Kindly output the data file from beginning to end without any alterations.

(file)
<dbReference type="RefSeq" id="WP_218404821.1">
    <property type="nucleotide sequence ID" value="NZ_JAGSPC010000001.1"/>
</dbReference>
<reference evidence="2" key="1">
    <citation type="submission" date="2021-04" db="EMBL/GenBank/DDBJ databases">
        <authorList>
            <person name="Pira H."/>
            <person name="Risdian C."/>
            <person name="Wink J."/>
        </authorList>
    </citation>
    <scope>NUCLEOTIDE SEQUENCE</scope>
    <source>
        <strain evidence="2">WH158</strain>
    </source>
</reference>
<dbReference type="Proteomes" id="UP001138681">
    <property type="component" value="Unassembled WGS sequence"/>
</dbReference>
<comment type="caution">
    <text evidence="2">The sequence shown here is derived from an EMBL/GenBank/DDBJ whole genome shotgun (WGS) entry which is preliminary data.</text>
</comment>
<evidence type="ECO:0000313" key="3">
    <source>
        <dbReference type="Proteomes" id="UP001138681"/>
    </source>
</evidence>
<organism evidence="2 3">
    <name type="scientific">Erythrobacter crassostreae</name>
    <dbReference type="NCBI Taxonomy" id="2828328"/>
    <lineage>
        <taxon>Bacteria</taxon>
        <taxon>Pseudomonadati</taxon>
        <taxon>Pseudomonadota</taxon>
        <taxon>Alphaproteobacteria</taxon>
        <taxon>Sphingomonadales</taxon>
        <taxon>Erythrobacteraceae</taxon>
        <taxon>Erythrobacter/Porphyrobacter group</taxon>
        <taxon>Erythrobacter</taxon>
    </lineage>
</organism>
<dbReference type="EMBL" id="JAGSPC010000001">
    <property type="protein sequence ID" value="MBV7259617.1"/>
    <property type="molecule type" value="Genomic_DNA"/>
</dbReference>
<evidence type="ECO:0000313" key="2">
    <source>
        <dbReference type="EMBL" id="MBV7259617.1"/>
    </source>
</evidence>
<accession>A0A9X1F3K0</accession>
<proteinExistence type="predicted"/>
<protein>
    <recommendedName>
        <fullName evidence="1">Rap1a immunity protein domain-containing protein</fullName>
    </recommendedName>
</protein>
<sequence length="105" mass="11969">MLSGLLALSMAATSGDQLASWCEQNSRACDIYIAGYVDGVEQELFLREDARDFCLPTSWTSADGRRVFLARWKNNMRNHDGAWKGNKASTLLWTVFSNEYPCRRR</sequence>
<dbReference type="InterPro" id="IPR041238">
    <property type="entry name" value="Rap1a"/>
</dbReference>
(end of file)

<dbReference type="RefSeq" id="WP_218404821.1">
    <property type="nucleotide sequence ID" value="NZ_JAGSPC010000001.1"/>
</dbReference>
<reference evidence="2" key="1">
    <citation type="submission" date="2021-04" db="EMBL/GenBank/DDBJ databases">
        <authorList>
            <person name="Pira H."/>
            <person name="Risdian C."/>
            <person name="Wink J."/>
        </authorList>
    </citation>
    <scope>NUCLEOTIDE SEQUENCE</scope>
    <source>
        <strain evidence="2">WH158</strain>
    </source>
</reference>
<dbReference type="Proteomes" id="UP001138681">
    <property type="component" value="Unassembled WGS sequence"/>
</dbReference>
<comment type="caution">
    <text evidence="2">The sequence shown here is derived from an EMBL/GenBank/DDBJ whole genome shotgun (WGS) entry which is preliminary data.</text>
</comment>
<evidence type="ECO:0000313" key="3">
    <source>
        <dbReference type="Proteomes" id="UP001138681"/>
    </source>
</evidence>
<organism evidence="2 3">
    <name type="scientific">Erythrobacter crassostreae</name>
    <dbReference type="NCBI Taxonomy" id="2828328"/>
    <lineage>
        <taxon>Bacteria</taxon>
        <taxon>Pseudomonadati</taxon>
        <taxon>Pseudomonadota</taxon>
        <taxon>Alphaproteobacteria</taxon>
        <taxon>Sphingomonadales</taxon>
        <taxon>Erythrobacteraceae</taxon>
        <taxon>Erythrobacter/Porphyrobacter group</taxon>
        <taxon>Erythrobacter</taxon>
    </lineage>
</organism>
<dbReference type="EMBL" id="JAGSPC010000001">
    <property type="protein sequence ID" value="MBV7259617.1"/>
    <property type="molecule type" value="Genomic_DNA"/>
</dbReference>
<evidence type="ECO:0000313" key="2">
    <source>
        <dbReference type="EMBL" id="MBV7259617.1"/>
    </source>
</evidence>
<accession>A0A9X1F3K0</accession>
<proteinExistence type="predicted"/>
<protein>
    <recommendedName>
        <fullName evidence="1">Rap1a immunity protein domain-containing protein</fullName>
    </recommendedName>
</protein>
<sequence length="105" mass="11969">MLSGLLALSMAATSGDQLASWCEQNSRACDIYIAGYVDGVEQELFLREDARDFCLPTSWTSADGRRVFLARWKNNMRNHDGAWKGNKASTLLWTVFSNEYPCRRR</sequence>
<dbReference type="InterPro" id="IPR041238">
    <property type="entry name" value="Rap1a"/>
</dbReference>